The Cincinnati Bengals' rookies come into training camp with the most daunting task looming for any first-year player—produce in front of a national audience. Their entire journey into the NFL will be documented by the film crew of HBO's Hard Knocks.
Earning a roster spot on a team is hard enough, but accomplishing this feat in the national spotlight brings its own challenges.
No matter if a certain rookie was a first-day selection or just happened to squeeze onto the 90-man roster as an undrafted free agent, these players will all have to endure the added pressure.
The Bengals are loaded with talent this year, which will make final cuts all the more difficult. Some of these rookies will be involved in intense roster battles between themselves and with veterans.
The Hard Knocks cameras will be there to capture it all—the highs and the lows. These talented rookies could very well make the Bengals' training camp one of the most exciting to watch in 2013.
- College: Notre Dame
- Draft Status: Round 1
- Height: 6'6''
- Weight: 251
- College Production: The top college tight end in the 2013 draft, Tyler Eifert was a certified monster while at Notre Dame. Even as a second-string tight end during his redshirt freshman year, he was able to produce 27 catches for 352 yards and two touchdowns. Upon becoming a starter, Eifert finished his junior year with a team-best 50 catches for 685 yards and four touchdowns—stats that would allow him to win the Mackey Award for the nation's top tight end.
Analysis: The Bengals drafted Eifert with the 21st selection in the 2013 draft because he was the absolute best player available. The addition of Eifert creates an abundance of opportunities for the Bengals offense this season.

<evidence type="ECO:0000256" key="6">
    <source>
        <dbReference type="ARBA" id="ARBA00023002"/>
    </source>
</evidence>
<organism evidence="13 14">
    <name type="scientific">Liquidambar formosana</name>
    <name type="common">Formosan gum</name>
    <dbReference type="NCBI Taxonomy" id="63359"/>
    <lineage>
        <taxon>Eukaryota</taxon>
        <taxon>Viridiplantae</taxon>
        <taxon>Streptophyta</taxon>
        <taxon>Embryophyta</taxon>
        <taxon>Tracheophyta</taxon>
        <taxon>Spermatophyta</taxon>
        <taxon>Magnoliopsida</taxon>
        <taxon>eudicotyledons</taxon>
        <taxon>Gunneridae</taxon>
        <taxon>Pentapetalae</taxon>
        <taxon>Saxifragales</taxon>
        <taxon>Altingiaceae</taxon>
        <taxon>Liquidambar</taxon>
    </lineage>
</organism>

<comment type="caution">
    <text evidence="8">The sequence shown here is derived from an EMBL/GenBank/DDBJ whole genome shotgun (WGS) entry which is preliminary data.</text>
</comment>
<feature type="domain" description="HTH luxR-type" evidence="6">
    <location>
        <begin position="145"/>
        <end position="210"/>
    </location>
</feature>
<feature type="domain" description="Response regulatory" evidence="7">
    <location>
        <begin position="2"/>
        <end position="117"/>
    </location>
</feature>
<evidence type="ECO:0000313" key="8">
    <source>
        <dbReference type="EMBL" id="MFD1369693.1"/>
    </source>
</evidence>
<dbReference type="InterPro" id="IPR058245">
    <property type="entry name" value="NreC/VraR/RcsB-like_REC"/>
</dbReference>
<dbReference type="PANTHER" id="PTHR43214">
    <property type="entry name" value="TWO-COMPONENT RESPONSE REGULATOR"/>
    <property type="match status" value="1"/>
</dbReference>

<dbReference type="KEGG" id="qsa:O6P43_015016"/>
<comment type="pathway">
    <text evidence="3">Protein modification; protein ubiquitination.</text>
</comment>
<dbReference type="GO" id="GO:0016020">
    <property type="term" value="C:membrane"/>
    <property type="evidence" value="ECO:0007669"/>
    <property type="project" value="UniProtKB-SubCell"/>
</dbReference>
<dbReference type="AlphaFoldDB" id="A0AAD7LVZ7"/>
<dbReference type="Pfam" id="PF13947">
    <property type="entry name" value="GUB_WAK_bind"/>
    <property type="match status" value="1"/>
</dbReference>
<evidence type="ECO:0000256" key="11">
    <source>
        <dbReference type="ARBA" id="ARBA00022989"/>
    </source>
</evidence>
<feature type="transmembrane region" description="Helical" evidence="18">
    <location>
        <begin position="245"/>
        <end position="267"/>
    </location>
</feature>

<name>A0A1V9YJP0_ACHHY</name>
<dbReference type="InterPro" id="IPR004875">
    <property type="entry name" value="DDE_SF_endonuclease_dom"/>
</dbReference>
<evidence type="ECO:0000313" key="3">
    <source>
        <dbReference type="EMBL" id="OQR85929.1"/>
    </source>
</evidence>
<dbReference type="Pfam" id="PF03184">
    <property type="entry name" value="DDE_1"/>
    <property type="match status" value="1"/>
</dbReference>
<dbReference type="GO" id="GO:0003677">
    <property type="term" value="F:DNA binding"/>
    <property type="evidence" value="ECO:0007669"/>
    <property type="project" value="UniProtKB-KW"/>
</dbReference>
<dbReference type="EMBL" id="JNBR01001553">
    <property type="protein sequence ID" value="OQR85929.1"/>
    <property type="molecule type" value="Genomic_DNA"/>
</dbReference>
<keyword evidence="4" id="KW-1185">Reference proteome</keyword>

Paired with Jermaine Gresham, Eifert could quickly become a threat in a two tight end set—something that the Bengals have not been able to use effectively in the past. Eifert becomes a big, tall security blanket for quarterback Andy Dalton, who needs to find more stability in this third season with the team.
Eifert has already become a household name among Bengals faithful, and he has a great chance to do the same at a league-wide level.
- College: North Carolina
- Draft Status: Round 2
- Height: 5'8''
- Weight: 202
- College Production: Giovani Bernard was everywhere as a Tar Heel. As a redshirt freshman, Bernard rushed for 1,253 yards and 13 touchdowns on 239 carries. He added 45 receptions for 362 yards and one touchdown. A shift in offensive mentality was made before the 2012 season; however, that did not stop Bernard. He produced 1,228 rushing yards and 12 touchdowns on 184 carries, along with 47 receptions for 490 yards and five touchdowns. If that is not impressive enough, he added 16 punt returns for 263 yards and two scores on top of that.
Analysis: Bernard is exactly the type of running back that the Bengals wanted, which is why they went after him so early in the draft. More of an explosive feel was needed on the offensive side of the ball, and Bernard is the back that can provide that feature.
Not only is Bernard a potential every-down back due to his stocky frame, but he has the ability to run between the tackles as well as generate enough burst to get to the edge.
He will be used as a receiving threat as well. Bernard can provide a nice security blanket for Dalton as an underneath option out of the backfield. He can also split out wide and create mismatches against opposing defenses as a receiver.
After all of that, he is still able to work as a punt returner on special teams. This is clearly a do-it-all player, and the Bengals could not be happier with his addition to the team.
- College: Southern Methodist
- Draft Status: Round 2
- Height: 6'8''
- Weight: 277